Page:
Self-Keeping Secrets

post by lsusr · 2019-11-10T07:59:15.119Z · score: 43 (21 votes) · LW · GW · 4 comments

A magician never reveals his secrets.

The secret behind nearly every magic trick ever performed is available at your local library. Magicial secrets stay secret because they're inconsequential. Unless you are a magician or aspire to become one, you have better things to learn than magic tricks. If magic tricks did anything that mattered then they wouldn't be magic tricks. They'd be technology.

Magicians don't need a conspiracy to keep our tricks secret. It takes work to learn how to do magic. Friction and inertia are sufficient to keep out the riffraff.

This is true of more important subjects too, like computer security. Though zero-day exploits themselves are precious secrets, "how to find" zero-days is public knowledge. And since zero-day exploits have a limited shelf-life it's "how to find" zero-days that matters.

Three may keep a secret, if two of them are dead.

―Benjamin Franklin

Organizations leak like a sponge. Organizations can keep passwords secret most of the time only because a good authentication system is easy to reset. If you're even the slightest bit concerned that your passwords have been stolen then you can re-randomize them. Similarly, an intelligence agency maintains its stockpile of zero-day exploits by constantly replenishing them. To an organization, "preserving secrecy" really means "restoring secrecy". Techniques can't be kept secret because they change too infrequently to restore secrecy after they get stolen.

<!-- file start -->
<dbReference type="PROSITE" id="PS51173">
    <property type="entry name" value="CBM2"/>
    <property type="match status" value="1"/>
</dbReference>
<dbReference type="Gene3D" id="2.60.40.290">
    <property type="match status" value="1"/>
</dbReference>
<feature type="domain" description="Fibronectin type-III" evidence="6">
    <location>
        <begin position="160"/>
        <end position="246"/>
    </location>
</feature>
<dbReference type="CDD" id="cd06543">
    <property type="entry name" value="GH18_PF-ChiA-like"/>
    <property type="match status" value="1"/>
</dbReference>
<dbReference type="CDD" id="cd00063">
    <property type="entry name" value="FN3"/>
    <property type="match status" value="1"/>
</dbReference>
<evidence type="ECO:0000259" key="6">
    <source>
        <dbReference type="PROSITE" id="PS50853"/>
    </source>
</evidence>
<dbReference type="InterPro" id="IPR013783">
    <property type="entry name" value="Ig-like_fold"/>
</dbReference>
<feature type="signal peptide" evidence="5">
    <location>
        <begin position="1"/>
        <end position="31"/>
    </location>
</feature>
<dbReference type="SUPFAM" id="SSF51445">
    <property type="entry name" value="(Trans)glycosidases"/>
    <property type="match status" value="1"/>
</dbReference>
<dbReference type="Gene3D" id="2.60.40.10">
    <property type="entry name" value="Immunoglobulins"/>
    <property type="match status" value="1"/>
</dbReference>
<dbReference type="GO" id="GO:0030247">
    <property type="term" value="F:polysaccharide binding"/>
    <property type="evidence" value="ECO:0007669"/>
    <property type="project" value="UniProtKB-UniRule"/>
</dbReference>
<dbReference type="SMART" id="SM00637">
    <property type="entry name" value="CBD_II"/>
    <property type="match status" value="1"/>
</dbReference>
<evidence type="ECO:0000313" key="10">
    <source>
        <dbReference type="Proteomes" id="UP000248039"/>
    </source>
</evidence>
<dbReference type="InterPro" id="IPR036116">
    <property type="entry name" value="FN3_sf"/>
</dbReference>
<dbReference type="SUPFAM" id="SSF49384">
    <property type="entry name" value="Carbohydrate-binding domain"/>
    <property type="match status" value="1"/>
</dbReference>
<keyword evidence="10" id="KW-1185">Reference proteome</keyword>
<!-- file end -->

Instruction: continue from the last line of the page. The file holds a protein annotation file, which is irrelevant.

In practice, organizations face the opposite problem: not enough knowledge is widely-known. Training people is so hard that the limiting factor of an organization's size is how many skilled employees it can hire. The bigger your organization gets the more it'll suffer a regression to the mean. Scaling a company is an exercise in dumbing down your employees' jobs to counteract the regression to the mean.

Large organizations can neither keep knowledge secret nor spread it around. In other words, a dependence on smart people of any kind inhibits the growth of an organization. An organization can scale to the extent it makes its employees'—and especially its customers'—intelligence unnecessary.

SCP-055 is a "self-keeping secret" or "anti-meme".

internal document, SCP Foundation

The largest organizations are precisely those that make knowledge the most obsolete. The public school system is, by headcount, among the largest organizations in modern civilization. It must therefore, by necessity, minimize the need for students to learn anything hard[1].

Most adults are employed by large companies. Most adults buy most of our products from large companies. Small businesses are dying out[2]. Modern civilization is increasingly dominated by large organizations. These organizations don't just shape our society. They are our society. We are our jobs. We are the products we use. We are the media we consume. We are our communities.

Our most popular activities are those that scale the best. Those that scale the best are those that require the least thinking, the least skill, the least specialized knowledge, the least individuality. If you want to measure your individuality, ask yourself this: of all the things you do, how much of it is so hard your friends and coworkers literally can't do it.


  1. By "hard" I mean "conceptual". Schools can effectively force students to learn by rote [LW · GW]. However, as a coercive institution, any school with mandatory attendance is definitionally incapable of forcing students to productively misbehave or otherwise exercise critical thinking. (Except to oppose the institution itself.) ↩︎